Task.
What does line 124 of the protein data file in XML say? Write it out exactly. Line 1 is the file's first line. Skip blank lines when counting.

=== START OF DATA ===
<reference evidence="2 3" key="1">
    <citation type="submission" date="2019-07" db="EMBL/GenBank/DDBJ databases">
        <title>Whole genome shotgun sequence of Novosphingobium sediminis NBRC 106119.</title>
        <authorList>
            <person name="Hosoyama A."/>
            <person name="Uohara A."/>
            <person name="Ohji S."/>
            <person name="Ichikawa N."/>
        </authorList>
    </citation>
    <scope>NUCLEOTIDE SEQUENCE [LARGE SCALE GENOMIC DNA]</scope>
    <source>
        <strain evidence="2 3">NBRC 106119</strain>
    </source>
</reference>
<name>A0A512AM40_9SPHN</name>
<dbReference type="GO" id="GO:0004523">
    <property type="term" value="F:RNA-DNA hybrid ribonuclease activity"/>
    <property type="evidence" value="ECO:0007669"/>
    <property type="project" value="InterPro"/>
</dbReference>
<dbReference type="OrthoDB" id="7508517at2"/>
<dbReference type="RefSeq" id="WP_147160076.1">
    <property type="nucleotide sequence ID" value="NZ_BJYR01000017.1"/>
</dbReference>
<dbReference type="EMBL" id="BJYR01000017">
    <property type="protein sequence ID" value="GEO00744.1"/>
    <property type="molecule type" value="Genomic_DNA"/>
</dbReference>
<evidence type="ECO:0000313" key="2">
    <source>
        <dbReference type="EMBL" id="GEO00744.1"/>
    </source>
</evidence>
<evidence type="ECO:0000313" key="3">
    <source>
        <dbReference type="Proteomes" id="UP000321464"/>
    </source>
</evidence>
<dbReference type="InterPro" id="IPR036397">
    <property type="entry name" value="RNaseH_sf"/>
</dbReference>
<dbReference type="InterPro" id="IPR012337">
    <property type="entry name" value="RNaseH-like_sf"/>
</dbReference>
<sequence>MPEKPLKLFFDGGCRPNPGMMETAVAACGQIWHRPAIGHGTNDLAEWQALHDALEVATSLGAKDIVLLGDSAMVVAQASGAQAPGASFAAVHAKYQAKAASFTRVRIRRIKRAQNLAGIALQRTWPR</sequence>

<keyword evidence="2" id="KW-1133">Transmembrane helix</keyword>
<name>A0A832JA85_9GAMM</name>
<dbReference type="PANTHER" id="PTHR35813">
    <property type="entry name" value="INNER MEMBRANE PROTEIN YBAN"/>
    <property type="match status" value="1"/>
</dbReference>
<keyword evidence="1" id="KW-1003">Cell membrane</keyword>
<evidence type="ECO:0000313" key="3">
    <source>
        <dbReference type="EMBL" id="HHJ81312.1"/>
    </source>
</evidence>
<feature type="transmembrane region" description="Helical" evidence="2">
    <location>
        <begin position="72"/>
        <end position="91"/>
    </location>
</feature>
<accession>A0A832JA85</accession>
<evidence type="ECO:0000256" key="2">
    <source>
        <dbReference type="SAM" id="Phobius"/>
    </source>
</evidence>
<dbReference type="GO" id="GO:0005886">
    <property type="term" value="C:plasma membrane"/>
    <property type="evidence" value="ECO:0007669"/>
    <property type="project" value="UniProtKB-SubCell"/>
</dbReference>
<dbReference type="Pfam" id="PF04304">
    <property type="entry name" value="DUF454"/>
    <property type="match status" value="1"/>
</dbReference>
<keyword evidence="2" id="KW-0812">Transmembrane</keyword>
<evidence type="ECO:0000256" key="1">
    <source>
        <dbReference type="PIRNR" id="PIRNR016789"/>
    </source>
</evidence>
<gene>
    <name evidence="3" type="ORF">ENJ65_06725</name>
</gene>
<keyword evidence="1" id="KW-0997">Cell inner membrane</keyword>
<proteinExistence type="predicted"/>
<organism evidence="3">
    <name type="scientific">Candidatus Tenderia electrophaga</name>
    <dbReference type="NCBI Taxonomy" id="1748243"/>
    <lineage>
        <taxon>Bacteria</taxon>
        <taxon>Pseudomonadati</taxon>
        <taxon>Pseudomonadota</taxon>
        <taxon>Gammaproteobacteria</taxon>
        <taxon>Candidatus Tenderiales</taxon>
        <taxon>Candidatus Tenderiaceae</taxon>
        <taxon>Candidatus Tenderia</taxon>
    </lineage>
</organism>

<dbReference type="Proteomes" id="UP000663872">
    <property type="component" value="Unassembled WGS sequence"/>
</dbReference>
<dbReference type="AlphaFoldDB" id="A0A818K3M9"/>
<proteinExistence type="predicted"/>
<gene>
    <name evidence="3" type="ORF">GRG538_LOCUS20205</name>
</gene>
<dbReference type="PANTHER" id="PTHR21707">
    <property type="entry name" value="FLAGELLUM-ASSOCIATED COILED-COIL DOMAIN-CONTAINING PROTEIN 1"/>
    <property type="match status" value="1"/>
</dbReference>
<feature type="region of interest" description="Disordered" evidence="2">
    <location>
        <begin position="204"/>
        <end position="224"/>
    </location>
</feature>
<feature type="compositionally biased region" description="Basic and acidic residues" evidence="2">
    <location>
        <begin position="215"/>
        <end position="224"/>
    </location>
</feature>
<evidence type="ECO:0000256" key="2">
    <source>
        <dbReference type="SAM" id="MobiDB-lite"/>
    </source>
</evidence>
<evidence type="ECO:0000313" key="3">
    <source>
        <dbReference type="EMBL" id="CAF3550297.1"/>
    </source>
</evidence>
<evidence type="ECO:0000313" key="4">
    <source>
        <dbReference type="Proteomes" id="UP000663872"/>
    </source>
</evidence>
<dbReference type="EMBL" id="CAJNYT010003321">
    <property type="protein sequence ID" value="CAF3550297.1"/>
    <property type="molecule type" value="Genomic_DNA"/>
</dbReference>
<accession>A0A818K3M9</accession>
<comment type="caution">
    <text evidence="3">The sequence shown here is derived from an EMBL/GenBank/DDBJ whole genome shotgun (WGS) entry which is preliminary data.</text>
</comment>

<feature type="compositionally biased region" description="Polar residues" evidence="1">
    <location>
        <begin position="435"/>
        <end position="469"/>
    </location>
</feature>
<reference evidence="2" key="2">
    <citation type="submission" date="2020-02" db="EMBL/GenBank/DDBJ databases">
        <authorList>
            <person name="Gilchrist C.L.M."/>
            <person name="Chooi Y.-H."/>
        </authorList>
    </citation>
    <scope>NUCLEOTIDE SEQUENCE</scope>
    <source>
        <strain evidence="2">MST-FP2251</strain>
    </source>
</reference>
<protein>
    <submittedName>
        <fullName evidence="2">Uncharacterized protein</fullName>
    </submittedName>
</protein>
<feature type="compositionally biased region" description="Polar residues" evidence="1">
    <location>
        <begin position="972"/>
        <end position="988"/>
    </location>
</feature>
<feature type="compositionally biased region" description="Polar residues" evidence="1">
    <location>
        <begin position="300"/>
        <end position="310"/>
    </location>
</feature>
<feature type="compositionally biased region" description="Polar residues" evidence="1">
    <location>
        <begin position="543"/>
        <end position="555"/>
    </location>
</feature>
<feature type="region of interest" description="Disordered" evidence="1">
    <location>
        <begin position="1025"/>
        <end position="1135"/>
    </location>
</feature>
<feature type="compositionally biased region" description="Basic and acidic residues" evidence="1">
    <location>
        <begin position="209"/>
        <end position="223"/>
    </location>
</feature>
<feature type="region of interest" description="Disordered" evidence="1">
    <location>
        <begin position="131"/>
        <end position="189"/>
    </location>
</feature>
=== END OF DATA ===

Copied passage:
        <begin position="215"/>